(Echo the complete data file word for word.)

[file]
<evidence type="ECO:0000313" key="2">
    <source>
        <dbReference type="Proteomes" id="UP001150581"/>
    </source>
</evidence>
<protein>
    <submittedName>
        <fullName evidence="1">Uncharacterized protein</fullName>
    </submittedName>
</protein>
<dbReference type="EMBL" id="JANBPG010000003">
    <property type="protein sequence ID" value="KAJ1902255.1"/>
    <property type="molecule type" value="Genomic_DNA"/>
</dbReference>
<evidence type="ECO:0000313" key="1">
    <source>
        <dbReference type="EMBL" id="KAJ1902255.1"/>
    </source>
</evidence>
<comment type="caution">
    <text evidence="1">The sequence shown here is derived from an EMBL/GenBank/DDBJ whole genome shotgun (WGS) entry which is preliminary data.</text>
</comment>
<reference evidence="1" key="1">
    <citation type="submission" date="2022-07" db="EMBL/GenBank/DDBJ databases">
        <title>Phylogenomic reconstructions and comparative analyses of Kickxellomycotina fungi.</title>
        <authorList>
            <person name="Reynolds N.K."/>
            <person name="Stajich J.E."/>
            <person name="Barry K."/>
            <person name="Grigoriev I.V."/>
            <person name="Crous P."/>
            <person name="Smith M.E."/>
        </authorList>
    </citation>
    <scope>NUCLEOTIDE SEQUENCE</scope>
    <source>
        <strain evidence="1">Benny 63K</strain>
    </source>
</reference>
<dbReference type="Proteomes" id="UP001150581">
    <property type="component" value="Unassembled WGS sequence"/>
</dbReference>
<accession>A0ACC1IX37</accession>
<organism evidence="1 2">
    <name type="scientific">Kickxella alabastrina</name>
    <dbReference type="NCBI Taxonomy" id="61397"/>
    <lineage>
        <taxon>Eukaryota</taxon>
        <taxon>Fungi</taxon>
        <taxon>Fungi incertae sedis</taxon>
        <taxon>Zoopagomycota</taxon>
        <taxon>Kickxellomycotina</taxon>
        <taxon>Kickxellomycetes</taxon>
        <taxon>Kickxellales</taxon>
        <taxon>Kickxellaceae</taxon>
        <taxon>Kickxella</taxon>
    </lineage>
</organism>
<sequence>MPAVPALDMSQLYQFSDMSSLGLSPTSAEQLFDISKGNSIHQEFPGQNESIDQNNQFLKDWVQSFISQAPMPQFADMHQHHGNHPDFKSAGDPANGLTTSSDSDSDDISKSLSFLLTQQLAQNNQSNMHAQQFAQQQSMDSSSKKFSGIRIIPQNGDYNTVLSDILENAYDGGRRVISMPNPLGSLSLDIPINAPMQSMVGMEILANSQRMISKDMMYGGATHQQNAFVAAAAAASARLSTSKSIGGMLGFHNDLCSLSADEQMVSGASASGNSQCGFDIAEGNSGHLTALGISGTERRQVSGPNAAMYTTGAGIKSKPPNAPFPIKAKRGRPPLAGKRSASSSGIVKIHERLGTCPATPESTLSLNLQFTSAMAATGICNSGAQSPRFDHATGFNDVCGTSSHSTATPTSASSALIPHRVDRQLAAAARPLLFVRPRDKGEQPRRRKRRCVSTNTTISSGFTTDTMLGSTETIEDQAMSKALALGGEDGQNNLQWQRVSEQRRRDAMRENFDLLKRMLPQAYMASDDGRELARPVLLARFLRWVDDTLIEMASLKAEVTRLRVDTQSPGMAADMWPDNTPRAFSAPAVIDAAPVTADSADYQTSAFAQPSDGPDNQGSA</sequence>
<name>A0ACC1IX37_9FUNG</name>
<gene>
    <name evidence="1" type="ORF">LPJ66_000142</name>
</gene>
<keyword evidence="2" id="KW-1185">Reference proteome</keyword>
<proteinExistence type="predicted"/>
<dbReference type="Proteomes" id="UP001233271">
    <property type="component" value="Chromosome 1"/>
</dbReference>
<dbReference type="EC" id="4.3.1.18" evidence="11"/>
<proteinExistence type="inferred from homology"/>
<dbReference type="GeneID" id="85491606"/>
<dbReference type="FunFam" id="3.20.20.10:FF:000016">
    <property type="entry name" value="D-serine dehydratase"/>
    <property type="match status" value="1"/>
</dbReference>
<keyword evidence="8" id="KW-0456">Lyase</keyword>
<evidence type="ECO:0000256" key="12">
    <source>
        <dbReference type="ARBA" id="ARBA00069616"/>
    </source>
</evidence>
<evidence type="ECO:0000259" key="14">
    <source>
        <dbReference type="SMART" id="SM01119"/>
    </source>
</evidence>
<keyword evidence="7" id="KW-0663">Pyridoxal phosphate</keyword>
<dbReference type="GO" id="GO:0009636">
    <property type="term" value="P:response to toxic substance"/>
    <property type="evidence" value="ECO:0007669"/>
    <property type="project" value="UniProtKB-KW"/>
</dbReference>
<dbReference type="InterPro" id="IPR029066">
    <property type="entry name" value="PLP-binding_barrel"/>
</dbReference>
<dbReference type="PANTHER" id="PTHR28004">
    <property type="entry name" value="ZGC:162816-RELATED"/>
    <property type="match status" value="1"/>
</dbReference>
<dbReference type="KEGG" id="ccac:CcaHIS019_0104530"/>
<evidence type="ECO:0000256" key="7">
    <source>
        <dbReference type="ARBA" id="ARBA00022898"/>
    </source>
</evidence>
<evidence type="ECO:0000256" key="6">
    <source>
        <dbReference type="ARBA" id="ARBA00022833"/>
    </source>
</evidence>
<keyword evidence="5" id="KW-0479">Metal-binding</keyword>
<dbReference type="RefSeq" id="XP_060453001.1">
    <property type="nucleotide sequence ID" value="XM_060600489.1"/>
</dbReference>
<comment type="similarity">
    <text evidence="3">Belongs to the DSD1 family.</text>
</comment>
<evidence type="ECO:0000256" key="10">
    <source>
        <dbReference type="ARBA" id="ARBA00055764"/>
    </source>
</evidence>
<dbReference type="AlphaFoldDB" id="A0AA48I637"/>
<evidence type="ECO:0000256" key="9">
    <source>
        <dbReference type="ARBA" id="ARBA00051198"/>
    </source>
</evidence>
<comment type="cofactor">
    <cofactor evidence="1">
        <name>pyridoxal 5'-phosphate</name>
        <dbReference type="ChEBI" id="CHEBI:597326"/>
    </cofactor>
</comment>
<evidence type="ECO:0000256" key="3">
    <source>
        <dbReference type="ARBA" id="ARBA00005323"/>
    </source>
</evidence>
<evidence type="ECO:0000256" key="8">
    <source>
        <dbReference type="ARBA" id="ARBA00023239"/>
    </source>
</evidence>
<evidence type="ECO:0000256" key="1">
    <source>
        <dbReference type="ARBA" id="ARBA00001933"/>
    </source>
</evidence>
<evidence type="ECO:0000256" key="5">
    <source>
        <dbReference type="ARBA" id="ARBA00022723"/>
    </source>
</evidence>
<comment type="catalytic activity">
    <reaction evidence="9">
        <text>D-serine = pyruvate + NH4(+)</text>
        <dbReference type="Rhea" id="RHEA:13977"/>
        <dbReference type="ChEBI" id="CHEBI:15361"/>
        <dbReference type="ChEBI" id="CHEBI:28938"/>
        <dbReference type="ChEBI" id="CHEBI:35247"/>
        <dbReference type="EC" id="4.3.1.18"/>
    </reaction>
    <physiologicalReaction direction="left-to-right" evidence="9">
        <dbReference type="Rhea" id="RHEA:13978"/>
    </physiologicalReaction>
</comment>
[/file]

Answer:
<evidence type="ECO:0000313" key="2">
    <source>
        <dbReference type="Proteomes" id="UP001150581"/>
    </source>
</evidence>
<protein>
    <submittedName>
        <fullName evidence="1">Uncharacterized protein</fullName>
    </submittedName>
</protein>
<dbReference type="EMBL" id="JANBPG010000003">
    <property type="protein sequence ID" value="KAJ1902255.1"/>
    <property type="molecule type" value="Genomic_DNA"/>
</dbReference>
<evidence type="ECO:0000313" key="1">
    <source>
        <dbReference type="EMBL" id="KAJ1902255.1"/>
    </source>
</evidence>
<comment type="caution">
    <text evidence="1">The sequence shown here is derived from an EMBL/GenBank/DDBJ whole genome shotgun (WGS) entry which is preliminary data.</text>
</comment>
<reference evidence="1" key="1">
    <citation type="submission" date="2022-07" db="EMBL/GenBank/DDBJ databases">
        <title>Phylogenomic reconstructions and comparative analyses of Kickxellomycotina fungi.</title>
        <authorList>
            <person name="Reynolds N.K."/>
            <person name="Stajich J.E."/>
            <person name="Barry K."/>
            <person name="Grigoriev I.V."/>
            <person name="Crous P."/>
            <person name="Smith M.E."/>
        </authorList>
    </citation>
    <scope>NUCLEOTIDE SEQUENCE</scope>
    <source>
        <strain evidence="1">Benny 63K</strain>
    </source>
</reference>
<dbReference type="Proteomes" id="UP001150581">
    <property type="component" value="Unassembled WGS sequence"/>
</dbReference>
<accession>A0ACC1IX37</accession>
<organism evidence="1 2">
    <name type="scientific">Kickxella alabastrina</name>
    <dbReference type="NCBI Taxonomy" id="61397"/>
    <lineage>
        <taxon>Eukaryota</taxon>
        <taxon>Fungi</taxon>
        <taxon>Fungi incertae sedis</taxon>
        <taxon>Zoopagomycota</taxon>
        <taxon>Kickxellomycotina</taxon>
        <taxon>Kickxellomycetes</taxon>
        <taxon>Kickxellales</taxon>
        <taxon>Kickxellaceae</taxon>
        <taxon>Kickxella</taxon>
    </lineage>
</organism>
<sequence>MPAVPALDMSQLYQFSDMSSLGLSPTSAEQLFDISKGNSIHQEFPGQNESIDQNNQFLKDWVQSFISQAPMPQFADMHQHHGNHPDFKSAGDPANGLTTSSDSDSDDISKSLSFLLTQQLAQNNQSNMHAQQFAQQQSMDSSSKKFSGIRIIPQNGDYNTVLSDILENAYDGGRRVISMPNPLGSLSLDIPINAPMQSMVGMEILANSQRMISKDMMYGGATHQQNAFVAAAAAASARLSTSKSIGGMLGFHNDLCSLSADEQMVSGASASGNSQCGFDIAEGNSGHLTALGISGTERRQVSGPNAAMYTTGAGIKSKPPNAPFPIKAKRGRPPLAGKRSASSSGIVKIHERLGTCPATPESTLSLNLQFTSAMAATGICNSGAQSPRFDHATGFNDVCGTSSHSTATPTSASSALIPHRVDRQLAAAARPLLFVRPRDKGEQPRRRKRRCVSTNTTISSGFTTDTMLGSTETIEDQAMSKALALGGEDGQNNLQWQRVSEQRRRDAMRENFDLLKRMLPQAYMASDDGRELARPVLLARFLRWVDDTLIEMASLKAEVTRLRVDTQSPGMAADMWPDNTPRAFSAPAVIDAAPVTADSADYQTSAFAQPSDGPDNQGSA</sequence>
<name>A0ACC1IX37_9FUNG</name>
<gene>
    <name evidence="1" type="ORF">LPJ66_000142</name>
</gene>
<keyword evidence="2" id="KW-1185">Reference proteome</keyword>
<proteinExistence type="predicted"/>
<dbReference type="Proteomes" id="UP001233271">
    <property type="component" value="Chromosome 1"/>
</dbReference>
<dbReference type="EC" id="4.3.1.18" evidence="11"/>
<proteinExistence type="inferred from homology"/>
<dbReference type="GeneID" id="85491606"/>
<dbReference type="FunFam" id="3.20.20.10:FF:000016">
    <property type="entry name" value="D-serine dehydratase"/>
    <property type="match status" value="1"/>
</dbReference>
<keyword evidence="8" id="KW-0456">Lyase</keyword>
<evidence type="ECO:0000256" key="12">
    <source>
        <dbReference type="ARBA" id="ARBA00069616"/>
    </source>
</evidence>
<evidence type="ECO:0000259" key="14">
    <source>
        <dbReference type="SMART" id="SM01119"/>
    </source>
</evidence>
<keyword evidence="7" id="KW-0663">Pyridoxal phosphate</keyword>
<dbReference type="GO" id="GO:0009636">
    <property type="term" value="P:response to toxic substance"/>
    <property type="evidence" value="ECO:0007669"/>
    <property type="project" value="UniProtKB-KW"/>
</dbReference>
<dbReference type="InterPro" id="IPR029066">
    <property type="entry name" value="PLP-binding_barrel"/>
</dbReference>
<dbReference type="PANTHER" id="PTHR28004">
    <property type="entry name" value="ZGC:162816-RELATED"/>
    <property type="match status" value="1"/>
</dbReference>
<dbReference type="KEGG" id="ccac:CcaHIS019_0104530"/>
<evidence type="ECO:0000256" key="7">
    <source>
        <dbReference type="ARBA" id="ARBA00022898"/>
    </source>
</evidence>
<evidence type="ECO:0000256" key="6">
    <source>
        <dbReference type="ARBA" id="ARBA00022833"/>
    </source>
</evidence>
<keyword evidence="5" id="KW-0479">Metal-binding</keyword>
<dbReference type="RefSeq" id="XP_060453001.1">
    <property type="nucleotide sequence ID" value="XM_060600489.1"/>
</dbReference>
<comment type="similarity">
    <text evidence="3">Belongs to the DSD1 family.</text>
</comment>
<evidence type="ECO:0000256" key="10">
    <source>
        <dbReference type="ARBA" id="ARBA00055764"/>
    </source>
</evidence>
<dbReference type="AlphaFoldDB" id="A0AA48I637"/>
<evidence type="ECO:0000256" key="9">
    <source>
        <dbReference type="ARBA" id="ARBA00051198"/>
    </source>
</evidence>
<comment type="cofactor">
    <cofactor evidence="1">
        <name>pyridoxal 5'-phosphate</name>
        <dbReference type="ChEBI" id="CHEBI:597326"/>
    </cofactor>
</comment>
<evidence type="ECO:0000256" key="3">
    <source>
        <dbReference type="ARBA" id="ARBA00005323"/>
    </source>
</evidence>
<evidence type="ECO:0000256" key="8">
    <source>
        <dbReference type="ARBA" id="ARBA00023239"/>
    </source>
</evidence>
<evidence type="ECO:0000256" key="1">
    <source>
        <dbReference type="ARBA" id="ARBA00001933"/>
    </source>
</evidence>
<evidence type="ECO:0000256" key="5">
    <source>
        <dbReference type="ARBA" id="ARBA00022723"/>
    </source>
</evidence>
<comment type="catalytic activity">
    <reaction evidence="9">
        <text>D-serine = pyruvate + NH4(+)</text>
        <dbReference type="Rhea" id="RHEA:13977"/>
        <dbReference type="ChEBI" id="CHEBI:15361"/>
        <dbReference type="ChEBI" id="CHEBI:28938"/>
        <dbReference type="ChEBI" id="CHEBI:35247"/>
        <dbReference type="EC" id="4.3.1.18"/>
    </reaction>
    <physiologicalReaction direction="left-to-right" evidence="9">
        <dbReference type="Rhea" id="RHEA:13978"/>
    </physiologicalReaction>
</comment>